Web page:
ESG principles are a key part of the fund’s investment process, not as an extra layer of screening but because we believe a business that is not being managed sustainably is not being managed well. Large businesses are often adept at publicising their ESG credentials, smaller companies less so. But my experience has been that there is actually a huge amount of ESG activity and innovation going on within small European businesses, which companies simply haven’t had a chance to report to the outside world. By engaging with companies, we help them to improve their disclosure, highlight the good they are doing and get the appropriate credit for it. This involves digging a little bit deeper than one would need to with larger companies and doing a little more work yourself. But in that sense it’s no different to any other aspect of small cap. That is to say, I view it as a market inefficiency that thanks to our size, resources and experience on the ground, we are able to exploit.

It’s also important to know how not to invest in ESG. There are some obvious ESG darlings in the market, and it’s much easier to go out and buy anything that’s related to renewable energy or recycling than it is to engage directly with companies about what they are doing. Some of these stocks have been bid up very aggressively. I believe a better approach is to have a broader pool of companies from which to pick investments when it comes to ESG. Plenty of companies are achieving true innovation in fields like energy efficiency, while others may be suppliers to the more obvious ESG names.

The outlook for small caps

During the pandemic, we saw merger and acquisition activity drop off a little as due diligence was harder for companies to do. In the meantime, companies have been shoring up their balance sheets and are ready to pounce and I think we’ll see businesses that have been covid winners put that capital to work as we move forward.

Looking ahead, as vaccinations are rolled out and European economies emerge from pandemic, I believe the small cap market is geared to the recovery. The largest sector within European small caps is industrials, at 25% of the universe, followed by financials and the consumer sector2. The rate of household savings has been exceptionally high during the pandemic so there’s a lot of pent-up demand amongst consumers that I expect will be released as economies re-open. In my view, while there is always the risk of volatility in equity investing, the higher weighting among small caps to consumer-oriented sectors should help deliver a boost to the strong long-term performance of Europe’s best small companies.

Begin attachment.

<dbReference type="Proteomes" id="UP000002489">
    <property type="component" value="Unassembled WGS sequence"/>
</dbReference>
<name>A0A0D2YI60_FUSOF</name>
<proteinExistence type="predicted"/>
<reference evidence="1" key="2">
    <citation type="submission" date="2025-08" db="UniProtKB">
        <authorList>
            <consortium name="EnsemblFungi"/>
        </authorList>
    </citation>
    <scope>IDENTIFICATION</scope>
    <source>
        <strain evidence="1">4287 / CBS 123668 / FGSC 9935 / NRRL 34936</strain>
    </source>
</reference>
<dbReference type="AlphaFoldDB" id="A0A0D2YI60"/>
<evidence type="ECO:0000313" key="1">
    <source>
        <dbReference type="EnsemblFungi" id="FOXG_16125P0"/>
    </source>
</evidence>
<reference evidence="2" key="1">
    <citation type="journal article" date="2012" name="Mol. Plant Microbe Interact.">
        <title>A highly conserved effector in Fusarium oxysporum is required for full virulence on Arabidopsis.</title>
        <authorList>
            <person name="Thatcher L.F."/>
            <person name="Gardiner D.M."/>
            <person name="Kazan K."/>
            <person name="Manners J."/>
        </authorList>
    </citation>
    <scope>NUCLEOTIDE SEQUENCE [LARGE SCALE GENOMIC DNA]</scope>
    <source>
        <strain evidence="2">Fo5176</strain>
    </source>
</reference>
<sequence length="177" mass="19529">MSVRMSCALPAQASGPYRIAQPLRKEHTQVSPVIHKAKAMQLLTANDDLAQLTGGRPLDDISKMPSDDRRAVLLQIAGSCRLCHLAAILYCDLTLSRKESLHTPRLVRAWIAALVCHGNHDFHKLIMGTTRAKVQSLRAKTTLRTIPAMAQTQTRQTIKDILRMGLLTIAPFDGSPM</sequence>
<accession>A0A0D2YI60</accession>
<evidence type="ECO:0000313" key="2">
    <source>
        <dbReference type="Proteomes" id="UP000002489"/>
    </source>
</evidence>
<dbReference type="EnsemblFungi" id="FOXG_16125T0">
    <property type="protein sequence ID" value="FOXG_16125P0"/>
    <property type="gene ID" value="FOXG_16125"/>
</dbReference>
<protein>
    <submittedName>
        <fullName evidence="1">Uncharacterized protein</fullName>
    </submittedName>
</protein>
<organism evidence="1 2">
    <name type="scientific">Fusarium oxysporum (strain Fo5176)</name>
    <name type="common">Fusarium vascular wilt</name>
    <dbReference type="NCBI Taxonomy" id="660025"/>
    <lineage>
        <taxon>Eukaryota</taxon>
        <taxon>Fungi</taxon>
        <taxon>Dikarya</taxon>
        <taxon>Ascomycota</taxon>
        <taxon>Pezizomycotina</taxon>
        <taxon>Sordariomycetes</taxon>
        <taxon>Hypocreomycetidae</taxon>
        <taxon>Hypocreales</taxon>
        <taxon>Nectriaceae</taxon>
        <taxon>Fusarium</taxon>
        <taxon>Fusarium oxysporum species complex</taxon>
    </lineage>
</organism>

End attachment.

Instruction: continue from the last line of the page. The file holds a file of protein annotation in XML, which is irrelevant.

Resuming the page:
1 Between 1 January 2001 and 31 December 2020, the compound annual growth rate of the MSCI Europe Small Cap was 8.2%.  Over the same period, the compound annual growth rate of the MSCI Europe Small Cap Index was 2.4%, in local currency. Source: Morningstar.

2 MSCI AC Europe Small Cap Index, 31 March 2021

To find out more visit our Pan European Small Cap Equity Fund page.

Investment Risks

Capital: Investment markets are subject to economic, regulatory, market sentiment and political risks. All investors should consider the risks that may impact their capital, before investing. The value of your investment may become worth more or less than at the time of the original investment. The Fund may experience a high volatility from time to time.

Currency: The value of the Fund may be affected by changes in currency exchange rates. Unhedged currency risk may subject the Fund to significant volatility.

Hedging: Any hedging strategy using derivatives may not achieve a perfect hedge.

Equities: Investments may be volatile and may fluctuate according to market conditions, the performance of individual companies and that of the broader equity market.

Small and Mid Cap Company: Small and mid-cap companies’ valuations may be more volatile than those of large cap companies. They may also be less liquid.

Manager: Investment performance depends on the investment management team and their investment strategies. If the strategies do not perform as expected, if opportunities to implement them do not arise, or if the team does not implement its investment strategies successfully; then a fund may underperform or experience losses.